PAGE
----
The winner of Sunday’s final (10pm CET) not only won his first Grand Slam title, but also replaced defending champion Daniil Medvedev of Russia as the leader in the world rankings.
Alcaraz is the youngest player to reach the US Open finals since 1990 when American Pete Sampras lifted the trophy at the age of 19 years and 28 days. The Spaniard did not notice the 5:15 hour marathon two days ago in the quarter-final against Jannik Sener of South Tyrol – on the contrary: after a narrowly losing first set, Alcaraz really turned around and deserved to reach his first Grand Slam final. .
Alcaraz explained his massive reserves of power: “We are in the semi-finals of a Grand Slam, so we have to give everything, whether it’s for four or five hours.” Tiafoe resisted tears. The 24-year-old said into the stadium microphone, “I feel like I disappointed everyone. I’m going back and I’m going to win this thing. I’m sorry guys!”
Encouraged by former First Lady Michelle Obama at Arthur Ashe Stadium, Tiafoe experienced an inexplicable drop in performance between them. Americans have to wait for their first men’s Grand Slam title since 2003 (Andy Roddick). Tiafoe could at least console himself with his US Open record: He was the first professional in history to finish the tournament with an impeccable tiebreak record of 8:0.
Al-Karaz silences the skeptics
However, the journey continues for Alcaraz: a year ago he had hit the quarter-finals before having to give up due to a leg injury. This came from many unusually long matches. His fitness skeptics are now silent after three wins out of five straight sets. “I’ve played more than five matches and I’m better prepared mentally and physically,” Alcaraz said. He worked hard in the gym and on the field for 12 months. “But I say it’s all (mentally based)”.
Because Alcaraz not only played against Tiafoe on Friday, but also against the majority of the audience. When the American player and runner-up in Vienna last year saved a match point in the fourth set and moved into the fifth with a tiebreak victory, the atmosphere at Arthur Ashe Stadium was boiling. “It was a new game for me in the fifth set and I believed in defeating Francis in the fifth,” Alcaraz remained calm.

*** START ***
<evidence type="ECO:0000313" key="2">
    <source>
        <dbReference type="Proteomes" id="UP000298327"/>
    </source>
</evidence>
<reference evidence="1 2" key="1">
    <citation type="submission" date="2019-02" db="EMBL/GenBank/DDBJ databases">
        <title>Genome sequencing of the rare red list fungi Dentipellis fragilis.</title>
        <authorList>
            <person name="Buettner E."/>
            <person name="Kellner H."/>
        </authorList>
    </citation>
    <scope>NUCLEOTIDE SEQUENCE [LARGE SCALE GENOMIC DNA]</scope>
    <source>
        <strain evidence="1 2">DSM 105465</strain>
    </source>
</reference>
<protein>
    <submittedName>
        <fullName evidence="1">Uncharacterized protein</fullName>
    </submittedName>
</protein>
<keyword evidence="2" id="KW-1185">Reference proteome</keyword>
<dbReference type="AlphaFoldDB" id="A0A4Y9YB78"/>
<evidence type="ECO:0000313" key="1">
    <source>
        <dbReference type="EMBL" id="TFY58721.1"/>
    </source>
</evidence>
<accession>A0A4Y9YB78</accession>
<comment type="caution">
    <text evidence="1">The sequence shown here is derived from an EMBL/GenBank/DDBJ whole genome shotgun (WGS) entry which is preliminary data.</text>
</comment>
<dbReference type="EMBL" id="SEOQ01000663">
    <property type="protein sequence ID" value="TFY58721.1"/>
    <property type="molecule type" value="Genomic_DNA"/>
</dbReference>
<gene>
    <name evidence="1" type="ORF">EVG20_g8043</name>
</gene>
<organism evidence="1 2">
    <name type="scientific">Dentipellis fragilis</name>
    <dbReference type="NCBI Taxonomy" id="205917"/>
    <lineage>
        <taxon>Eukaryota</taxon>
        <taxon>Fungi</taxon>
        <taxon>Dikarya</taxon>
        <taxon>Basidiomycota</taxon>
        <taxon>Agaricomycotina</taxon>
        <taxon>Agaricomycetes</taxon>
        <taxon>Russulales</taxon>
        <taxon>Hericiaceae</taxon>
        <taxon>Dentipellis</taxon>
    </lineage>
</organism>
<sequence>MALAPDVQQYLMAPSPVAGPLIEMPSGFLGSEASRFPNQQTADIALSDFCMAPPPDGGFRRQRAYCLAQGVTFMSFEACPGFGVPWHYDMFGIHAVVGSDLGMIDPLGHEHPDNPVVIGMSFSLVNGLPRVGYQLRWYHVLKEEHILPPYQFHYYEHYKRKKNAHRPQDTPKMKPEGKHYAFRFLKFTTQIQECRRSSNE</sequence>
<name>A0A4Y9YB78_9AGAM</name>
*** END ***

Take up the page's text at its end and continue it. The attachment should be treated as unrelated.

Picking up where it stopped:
Rudd as the first Norwegian in the final
Previously, Rudd used his first point at Arthur Ashe Stadium after exactly three hours of play and was the first Norwegian player to reach the US Open final. “It was another great match. It was probably the biggest match of our career, of course I was nervous. I’m very happy. I already thought in the final in Paris that he could be the only one for me at a Grand Slam. I tried to stay calm but it’s different inside of me,” said the Norwegian. .
“At first we were a little nervous, luckily I won the first set.” How: Christian Rudd, the last 16 at the previous Australian Open, showed his nerve of steel in the 55-shot rally. “At two and four,” he said, “I played amazing.” In the final, Rod is still curious. Alcaraz is 2-0 up head-to-head, including a final victory in Miami last April.
Rudd is in the final for the 14th time, but only in the Grand Slam final for the second time. The nine-time ATP Tour winner celebrated his first show of the year in Paris at the start of June. But at the French Open, the 23-year-old was beaten by the “king of earthen tiles” and Paris record winner Rafael Nadal of Spain 3:6 3:6 0:6.
US Open in New York
(US, $27915,200, hard court)
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